What Bouldering Taught Me About Life


I substituted my normal gym routine for about 3.5 months with bouldering. If you’ve never heard of bouldering, it’s basically what you think of when you think about rock climbing, except without ropes, which makes for a freer experience. Essentially, you can continue to try routes that look exciting, without asking a partner to belay you, or without worrying about failing if you want to keep trying the beginning part of the route ten times over.

The skillsets required to climb well are so versatile. You need flexibility, core, back, chest and leg strength (pistol squats, anyone?). Thing is, you never know what type of strength you will need before you face a problem.

It’s also easy to tell when someone is a seasoned climber. They will move slowly, deliberately, and with an air of grace. It’s really beautiful to watch a pro climber scale a wall almost effortlessly.

And now, onto the life lessons that bouldering has bestowed upon me:

You need to work up to at least base proficiency before you can truly enjoy the process.

It’s unfair to say that you hate rock climbing or don’t like it if you’ve only had one session and the reason you can’t continue for more than an hour is that your hands are burning. If your hands are burning because they’re not sufficiently callused, you’ll never know what you would be truly capable of if your hands weren’t the limiting factor.

The same goes with people who give up almost immediately with new skills they are trying to develop. Unless you can sufficiently navigate your way around the skill, then you don’t truly know the joys of performing that skill.

For instance, if you haven’t yet grasped the fundamentals of writing, it’s difficult to get into a flow and craft your words in an artsy manner while feeling good about the process. It usually comes as a disjointed attempt and the writer gets frustrated and stops, proclaiming that “writing is boring, and too hard.”

Good climbing is more about technique than it is about pure strength.

While someone who is physically strong can move themself up a wall, so can someone who has a solid technique even without bulging muscles.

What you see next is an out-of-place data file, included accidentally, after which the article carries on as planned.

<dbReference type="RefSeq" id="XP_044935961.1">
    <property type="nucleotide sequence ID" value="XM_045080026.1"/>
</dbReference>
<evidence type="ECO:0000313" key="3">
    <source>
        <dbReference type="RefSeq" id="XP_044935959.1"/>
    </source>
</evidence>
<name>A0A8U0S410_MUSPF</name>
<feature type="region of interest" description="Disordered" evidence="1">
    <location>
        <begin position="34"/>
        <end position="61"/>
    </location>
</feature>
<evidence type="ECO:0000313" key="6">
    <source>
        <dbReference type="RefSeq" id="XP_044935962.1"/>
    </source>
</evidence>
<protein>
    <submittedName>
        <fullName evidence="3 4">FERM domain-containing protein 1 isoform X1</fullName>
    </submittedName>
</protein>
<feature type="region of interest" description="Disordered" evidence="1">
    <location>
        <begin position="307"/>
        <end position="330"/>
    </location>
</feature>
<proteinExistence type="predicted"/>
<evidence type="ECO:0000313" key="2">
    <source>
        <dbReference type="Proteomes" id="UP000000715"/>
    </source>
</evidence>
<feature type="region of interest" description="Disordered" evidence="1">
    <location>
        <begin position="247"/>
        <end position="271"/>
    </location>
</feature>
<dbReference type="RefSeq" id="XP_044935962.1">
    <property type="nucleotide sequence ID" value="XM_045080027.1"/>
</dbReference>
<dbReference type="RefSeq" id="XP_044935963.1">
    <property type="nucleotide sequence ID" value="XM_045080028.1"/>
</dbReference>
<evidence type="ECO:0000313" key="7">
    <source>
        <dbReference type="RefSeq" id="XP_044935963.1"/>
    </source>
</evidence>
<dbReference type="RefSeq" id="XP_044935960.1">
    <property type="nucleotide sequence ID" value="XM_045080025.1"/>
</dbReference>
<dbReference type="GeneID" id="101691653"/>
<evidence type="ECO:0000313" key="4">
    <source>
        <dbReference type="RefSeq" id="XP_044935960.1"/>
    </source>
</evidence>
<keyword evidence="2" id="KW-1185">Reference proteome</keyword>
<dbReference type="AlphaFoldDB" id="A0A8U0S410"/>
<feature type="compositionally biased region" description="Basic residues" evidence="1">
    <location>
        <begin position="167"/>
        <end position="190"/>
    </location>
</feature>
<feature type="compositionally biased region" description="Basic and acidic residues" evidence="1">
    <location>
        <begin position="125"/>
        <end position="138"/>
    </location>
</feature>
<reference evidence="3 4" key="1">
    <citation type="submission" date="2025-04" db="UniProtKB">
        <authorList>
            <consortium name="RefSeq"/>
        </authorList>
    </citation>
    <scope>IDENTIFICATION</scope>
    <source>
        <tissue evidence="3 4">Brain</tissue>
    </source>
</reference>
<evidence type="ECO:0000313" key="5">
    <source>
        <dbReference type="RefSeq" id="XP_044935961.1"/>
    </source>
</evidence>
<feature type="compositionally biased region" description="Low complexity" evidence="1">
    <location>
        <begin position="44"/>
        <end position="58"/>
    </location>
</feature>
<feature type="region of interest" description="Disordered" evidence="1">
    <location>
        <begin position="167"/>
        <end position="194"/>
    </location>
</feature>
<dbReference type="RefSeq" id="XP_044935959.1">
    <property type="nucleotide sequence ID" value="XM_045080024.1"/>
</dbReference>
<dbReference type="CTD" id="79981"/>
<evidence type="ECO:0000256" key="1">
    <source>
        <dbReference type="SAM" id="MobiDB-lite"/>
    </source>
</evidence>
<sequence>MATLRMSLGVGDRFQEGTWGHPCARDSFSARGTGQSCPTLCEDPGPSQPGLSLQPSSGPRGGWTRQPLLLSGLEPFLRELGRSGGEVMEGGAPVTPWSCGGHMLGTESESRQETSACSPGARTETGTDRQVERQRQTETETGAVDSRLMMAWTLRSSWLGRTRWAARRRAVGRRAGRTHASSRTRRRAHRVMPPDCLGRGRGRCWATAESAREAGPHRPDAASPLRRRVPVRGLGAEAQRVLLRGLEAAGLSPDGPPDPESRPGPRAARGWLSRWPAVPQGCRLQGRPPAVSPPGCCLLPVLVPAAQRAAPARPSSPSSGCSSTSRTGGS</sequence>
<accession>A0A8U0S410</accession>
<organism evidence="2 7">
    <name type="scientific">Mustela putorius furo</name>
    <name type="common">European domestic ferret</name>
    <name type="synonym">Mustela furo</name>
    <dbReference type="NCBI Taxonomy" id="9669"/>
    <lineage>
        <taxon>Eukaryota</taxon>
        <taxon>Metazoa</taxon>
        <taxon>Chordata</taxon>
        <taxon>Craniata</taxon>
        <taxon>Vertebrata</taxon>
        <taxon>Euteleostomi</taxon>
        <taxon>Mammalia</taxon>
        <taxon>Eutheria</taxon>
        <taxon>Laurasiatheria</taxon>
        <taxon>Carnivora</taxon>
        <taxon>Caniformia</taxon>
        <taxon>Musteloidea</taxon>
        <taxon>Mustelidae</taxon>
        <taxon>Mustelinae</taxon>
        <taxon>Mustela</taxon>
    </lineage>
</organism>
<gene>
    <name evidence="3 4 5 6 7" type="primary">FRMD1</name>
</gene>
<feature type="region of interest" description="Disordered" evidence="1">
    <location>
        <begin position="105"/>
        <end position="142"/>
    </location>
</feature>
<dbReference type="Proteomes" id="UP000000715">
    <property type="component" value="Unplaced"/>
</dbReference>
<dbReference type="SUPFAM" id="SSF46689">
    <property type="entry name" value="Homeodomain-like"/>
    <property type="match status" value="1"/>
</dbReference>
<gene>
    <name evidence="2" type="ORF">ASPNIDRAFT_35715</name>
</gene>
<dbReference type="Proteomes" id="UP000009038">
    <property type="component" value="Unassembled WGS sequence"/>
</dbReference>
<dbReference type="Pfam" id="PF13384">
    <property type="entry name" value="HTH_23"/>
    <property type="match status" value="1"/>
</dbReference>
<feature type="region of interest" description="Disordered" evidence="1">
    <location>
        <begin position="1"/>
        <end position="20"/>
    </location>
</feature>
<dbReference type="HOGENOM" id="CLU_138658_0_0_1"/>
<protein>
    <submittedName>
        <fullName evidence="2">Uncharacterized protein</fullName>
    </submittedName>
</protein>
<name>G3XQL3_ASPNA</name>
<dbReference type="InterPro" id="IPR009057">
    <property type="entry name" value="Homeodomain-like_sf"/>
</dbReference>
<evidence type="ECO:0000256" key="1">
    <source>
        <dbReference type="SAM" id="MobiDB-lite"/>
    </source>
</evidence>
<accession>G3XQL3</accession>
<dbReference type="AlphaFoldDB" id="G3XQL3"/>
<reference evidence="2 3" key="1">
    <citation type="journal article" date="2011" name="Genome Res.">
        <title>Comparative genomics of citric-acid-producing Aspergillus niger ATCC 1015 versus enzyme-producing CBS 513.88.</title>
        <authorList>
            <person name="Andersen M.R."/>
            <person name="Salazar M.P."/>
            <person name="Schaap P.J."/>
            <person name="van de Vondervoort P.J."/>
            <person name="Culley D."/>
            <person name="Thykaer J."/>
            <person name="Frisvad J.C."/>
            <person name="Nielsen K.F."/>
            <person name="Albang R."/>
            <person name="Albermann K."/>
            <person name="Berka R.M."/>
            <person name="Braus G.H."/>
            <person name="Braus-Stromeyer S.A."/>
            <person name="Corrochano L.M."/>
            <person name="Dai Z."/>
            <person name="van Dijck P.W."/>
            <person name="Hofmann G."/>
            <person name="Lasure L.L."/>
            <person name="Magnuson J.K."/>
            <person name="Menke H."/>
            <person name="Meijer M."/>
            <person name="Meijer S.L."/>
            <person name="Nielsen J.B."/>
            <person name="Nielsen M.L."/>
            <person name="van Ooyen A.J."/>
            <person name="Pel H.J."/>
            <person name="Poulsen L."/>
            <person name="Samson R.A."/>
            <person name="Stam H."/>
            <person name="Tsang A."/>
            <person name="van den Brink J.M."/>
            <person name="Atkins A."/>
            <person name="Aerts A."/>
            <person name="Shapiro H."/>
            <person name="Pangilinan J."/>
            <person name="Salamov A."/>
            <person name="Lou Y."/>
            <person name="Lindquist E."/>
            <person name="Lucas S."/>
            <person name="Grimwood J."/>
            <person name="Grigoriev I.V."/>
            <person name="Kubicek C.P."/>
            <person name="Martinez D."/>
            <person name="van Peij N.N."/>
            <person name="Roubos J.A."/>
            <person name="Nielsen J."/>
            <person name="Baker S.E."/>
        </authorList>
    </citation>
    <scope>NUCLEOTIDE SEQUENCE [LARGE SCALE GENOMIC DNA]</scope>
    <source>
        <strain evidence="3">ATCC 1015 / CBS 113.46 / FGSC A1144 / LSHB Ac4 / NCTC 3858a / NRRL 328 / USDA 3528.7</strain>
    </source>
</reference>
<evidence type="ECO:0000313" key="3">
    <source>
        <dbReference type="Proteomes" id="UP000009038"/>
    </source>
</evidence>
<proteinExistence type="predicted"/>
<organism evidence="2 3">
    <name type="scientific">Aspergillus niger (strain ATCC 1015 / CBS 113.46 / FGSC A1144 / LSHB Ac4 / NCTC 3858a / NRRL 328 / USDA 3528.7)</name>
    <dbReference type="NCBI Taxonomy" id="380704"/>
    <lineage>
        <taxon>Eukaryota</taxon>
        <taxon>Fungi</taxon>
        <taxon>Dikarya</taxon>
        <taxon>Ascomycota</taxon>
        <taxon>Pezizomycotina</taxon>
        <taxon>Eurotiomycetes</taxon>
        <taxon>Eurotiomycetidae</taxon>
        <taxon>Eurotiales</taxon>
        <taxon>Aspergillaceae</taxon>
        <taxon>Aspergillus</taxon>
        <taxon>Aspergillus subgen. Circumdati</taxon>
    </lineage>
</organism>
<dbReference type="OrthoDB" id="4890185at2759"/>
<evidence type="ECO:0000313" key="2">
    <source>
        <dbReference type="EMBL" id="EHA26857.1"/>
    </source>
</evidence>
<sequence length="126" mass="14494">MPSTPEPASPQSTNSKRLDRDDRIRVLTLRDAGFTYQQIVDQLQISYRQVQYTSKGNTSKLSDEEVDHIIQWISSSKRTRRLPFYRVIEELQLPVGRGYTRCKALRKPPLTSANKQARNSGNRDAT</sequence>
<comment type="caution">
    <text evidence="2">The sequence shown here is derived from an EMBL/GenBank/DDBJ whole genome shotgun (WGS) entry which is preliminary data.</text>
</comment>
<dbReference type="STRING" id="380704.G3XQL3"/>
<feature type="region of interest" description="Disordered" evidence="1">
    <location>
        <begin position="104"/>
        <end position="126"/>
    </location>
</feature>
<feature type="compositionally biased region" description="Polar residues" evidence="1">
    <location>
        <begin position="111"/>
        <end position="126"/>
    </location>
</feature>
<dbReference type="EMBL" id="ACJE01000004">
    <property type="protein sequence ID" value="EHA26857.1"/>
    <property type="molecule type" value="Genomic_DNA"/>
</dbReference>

That is to say, in order to climb well, you don’t already have to have some natural aptitude for it. You can simply train up with the techniques and then eventually become proficient, if not really great, at climbing. Heel hooks, staying close to the wall, and leveraging your body are all things that you can do to offset your inability to simply do a muscle up and top out on the route.

I’ve seen burly men struggle whereas a small girl might climb quickly to the top using proper technique, not pure strength. Lesson learned: it pays to learn the tricks of the trade—this will make it that much easier for you to progress in the sport, or in anything else that’s worthy of pursuit.

Sometimes you need to push through the fear to get to the top.

There were so many times in the few short months that I climbed where I truly questioned my own strength to pull through and “top out” (climb up and over the top) on a problem (route).

Whenever I finished a difficult route because someone below was rooting me on, or because I had the intrinsic motivation to prevail on a route, I felt so ridiculously satisfied. That feeling that you can indeed conquer the world. Or, at least, hoist your own body up some rocks.

Bouldering can be really frightening. I climbed indoors, but falling can still have real consequences. There were times where I almost didn’t finish routes because I was scared. It’s important to know your body’s limits, but there is just no way you can climb without some guts. Pushing yourself just outside of where you feel comfortable is where the most growth can happen.

I then started to notice this lesson transferring itself into my regular life. The whole idea of pushing yourself through exhaustion or taking a risk when it may or may not pay off has been invaluable in my work and life. I believe in the idea of mental discipline quickly transferring to other areas of your life—this is why meditation is an oft-cited way of finding your inner discipline.

Mentorship: Other people can give you the exact advice you need to finish a route.

I love climbing because it’s okay to openly watch someone and take tips from their climbing technique. It’s a sport where it is encouraged to learn from others and compete for personal bests, not with the goal of outperforming someone else. When you ask for “beta” (advice on how to finish a problem), people will willingly offer it to you and let you know how they finished a route (or in many cases, they will even go so far as to show you).

The lesson here? Just ask for help when needed. And, seek those who are wiser than thou.

Tell yourself it’s okay if you fail, you’re just going to try one more time.

The absolute best lesson I’ve learned is that tricking myself into just starting a route typically yields in me actually completing it. I found that once I got going on a route—even if it looked ridiculous and scary—I would be determined to continue to the top as long as I was still feeling good. By simply giving myself permission to stop anytime I want, I ended up achieving way more.

In summary, I really loved my bouldering experience. It taught me so much about how I view the world, and ways I can get myself to do something difficult. Have you had any new experiences that were especially eye opening lately?


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